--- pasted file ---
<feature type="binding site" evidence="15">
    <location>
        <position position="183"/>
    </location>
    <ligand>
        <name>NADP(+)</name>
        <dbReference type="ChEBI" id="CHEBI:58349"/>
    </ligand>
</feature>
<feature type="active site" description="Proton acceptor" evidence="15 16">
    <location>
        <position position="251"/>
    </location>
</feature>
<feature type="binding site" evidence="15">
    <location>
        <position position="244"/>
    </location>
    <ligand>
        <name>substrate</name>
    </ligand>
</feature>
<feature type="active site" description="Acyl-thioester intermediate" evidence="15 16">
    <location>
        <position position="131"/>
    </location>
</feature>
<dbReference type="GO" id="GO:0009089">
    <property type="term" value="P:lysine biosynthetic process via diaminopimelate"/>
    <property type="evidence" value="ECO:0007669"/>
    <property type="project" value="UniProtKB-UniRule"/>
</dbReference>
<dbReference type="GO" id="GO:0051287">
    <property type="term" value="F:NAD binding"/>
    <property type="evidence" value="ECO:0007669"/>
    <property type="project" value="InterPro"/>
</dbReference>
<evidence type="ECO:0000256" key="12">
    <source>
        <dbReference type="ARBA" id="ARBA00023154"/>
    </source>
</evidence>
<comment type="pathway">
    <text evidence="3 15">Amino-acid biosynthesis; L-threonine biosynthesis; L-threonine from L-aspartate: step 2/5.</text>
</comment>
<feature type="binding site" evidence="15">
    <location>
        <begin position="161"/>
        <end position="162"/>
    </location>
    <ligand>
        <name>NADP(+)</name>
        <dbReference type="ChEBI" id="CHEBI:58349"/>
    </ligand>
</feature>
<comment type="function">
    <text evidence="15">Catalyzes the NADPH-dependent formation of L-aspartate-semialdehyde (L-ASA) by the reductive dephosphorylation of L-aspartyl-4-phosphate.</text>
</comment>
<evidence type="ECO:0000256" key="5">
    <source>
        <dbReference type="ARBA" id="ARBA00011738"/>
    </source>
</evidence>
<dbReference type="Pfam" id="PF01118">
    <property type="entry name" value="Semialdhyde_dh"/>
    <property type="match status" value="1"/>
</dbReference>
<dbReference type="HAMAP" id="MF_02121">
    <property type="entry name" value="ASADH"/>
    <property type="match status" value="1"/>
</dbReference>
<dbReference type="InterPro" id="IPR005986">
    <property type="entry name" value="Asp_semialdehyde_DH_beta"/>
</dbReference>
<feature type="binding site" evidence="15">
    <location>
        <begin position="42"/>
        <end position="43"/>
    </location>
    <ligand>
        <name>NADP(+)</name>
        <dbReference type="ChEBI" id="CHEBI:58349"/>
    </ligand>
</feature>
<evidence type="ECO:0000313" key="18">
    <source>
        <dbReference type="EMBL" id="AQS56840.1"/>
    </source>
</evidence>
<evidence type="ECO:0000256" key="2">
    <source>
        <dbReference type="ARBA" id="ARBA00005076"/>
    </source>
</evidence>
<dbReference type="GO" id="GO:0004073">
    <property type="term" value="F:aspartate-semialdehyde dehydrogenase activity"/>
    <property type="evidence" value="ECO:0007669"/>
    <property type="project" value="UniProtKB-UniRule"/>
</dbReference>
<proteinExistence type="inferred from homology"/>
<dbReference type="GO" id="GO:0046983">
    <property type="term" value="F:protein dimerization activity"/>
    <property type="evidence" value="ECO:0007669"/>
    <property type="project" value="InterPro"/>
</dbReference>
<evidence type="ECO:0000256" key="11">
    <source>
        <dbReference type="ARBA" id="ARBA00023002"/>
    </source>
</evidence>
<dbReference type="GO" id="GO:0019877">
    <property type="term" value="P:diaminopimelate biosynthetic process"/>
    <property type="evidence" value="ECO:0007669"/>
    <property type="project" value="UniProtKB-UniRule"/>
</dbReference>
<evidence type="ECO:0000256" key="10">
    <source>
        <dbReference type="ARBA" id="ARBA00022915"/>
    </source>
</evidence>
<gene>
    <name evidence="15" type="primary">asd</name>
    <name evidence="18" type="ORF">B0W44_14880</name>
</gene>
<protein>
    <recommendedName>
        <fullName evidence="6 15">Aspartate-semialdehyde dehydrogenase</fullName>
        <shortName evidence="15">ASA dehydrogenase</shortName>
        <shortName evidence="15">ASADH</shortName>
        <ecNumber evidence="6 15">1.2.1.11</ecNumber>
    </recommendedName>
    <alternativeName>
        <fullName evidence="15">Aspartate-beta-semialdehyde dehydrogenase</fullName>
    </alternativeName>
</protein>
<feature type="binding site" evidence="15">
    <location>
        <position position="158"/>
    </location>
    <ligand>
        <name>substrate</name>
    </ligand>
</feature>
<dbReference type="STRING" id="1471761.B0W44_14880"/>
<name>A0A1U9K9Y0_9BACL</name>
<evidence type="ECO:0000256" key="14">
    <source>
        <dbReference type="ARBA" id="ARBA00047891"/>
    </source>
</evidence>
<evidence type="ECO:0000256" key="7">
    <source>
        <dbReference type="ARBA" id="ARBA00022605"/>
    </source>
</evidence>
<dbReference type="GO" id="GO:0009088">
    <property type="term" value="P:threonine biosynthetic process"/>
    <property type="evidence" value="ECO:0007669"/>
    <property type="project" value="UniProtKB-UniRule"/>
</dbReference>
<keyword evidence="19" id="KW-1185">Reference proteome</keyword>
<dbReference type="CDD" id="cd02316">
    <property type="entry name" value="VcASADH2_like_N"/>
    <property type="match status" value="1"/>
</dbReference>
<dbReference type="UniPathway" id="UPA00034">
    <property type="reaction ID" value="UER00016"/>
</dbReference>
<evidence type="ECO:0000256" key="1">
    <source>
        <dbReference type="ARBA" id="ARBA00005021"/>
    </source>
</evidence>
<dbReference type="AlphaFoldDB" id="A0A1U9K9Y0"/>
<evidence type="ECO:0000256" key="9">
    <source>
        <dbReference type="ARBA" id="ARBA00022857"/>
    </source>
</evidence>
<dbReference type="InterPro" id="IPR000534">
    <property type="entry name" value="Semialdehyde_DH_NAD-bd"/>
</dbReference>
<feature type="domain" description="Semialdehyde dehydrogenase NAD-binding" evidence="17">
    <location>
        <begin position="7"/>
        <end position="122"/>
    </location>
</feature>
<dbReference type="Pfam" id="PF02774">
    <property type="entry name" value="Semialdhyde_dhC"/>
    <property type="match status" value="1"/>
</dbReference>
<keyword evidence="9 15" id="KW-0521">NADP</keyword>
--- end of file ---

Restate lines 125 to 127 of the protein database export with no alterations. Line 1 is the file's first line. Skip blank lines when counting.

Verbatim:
<protein>
    <recommendedName>
        <fullName evidence="6 15">Aspartate-semialdehyde dehydrogenase</fullName>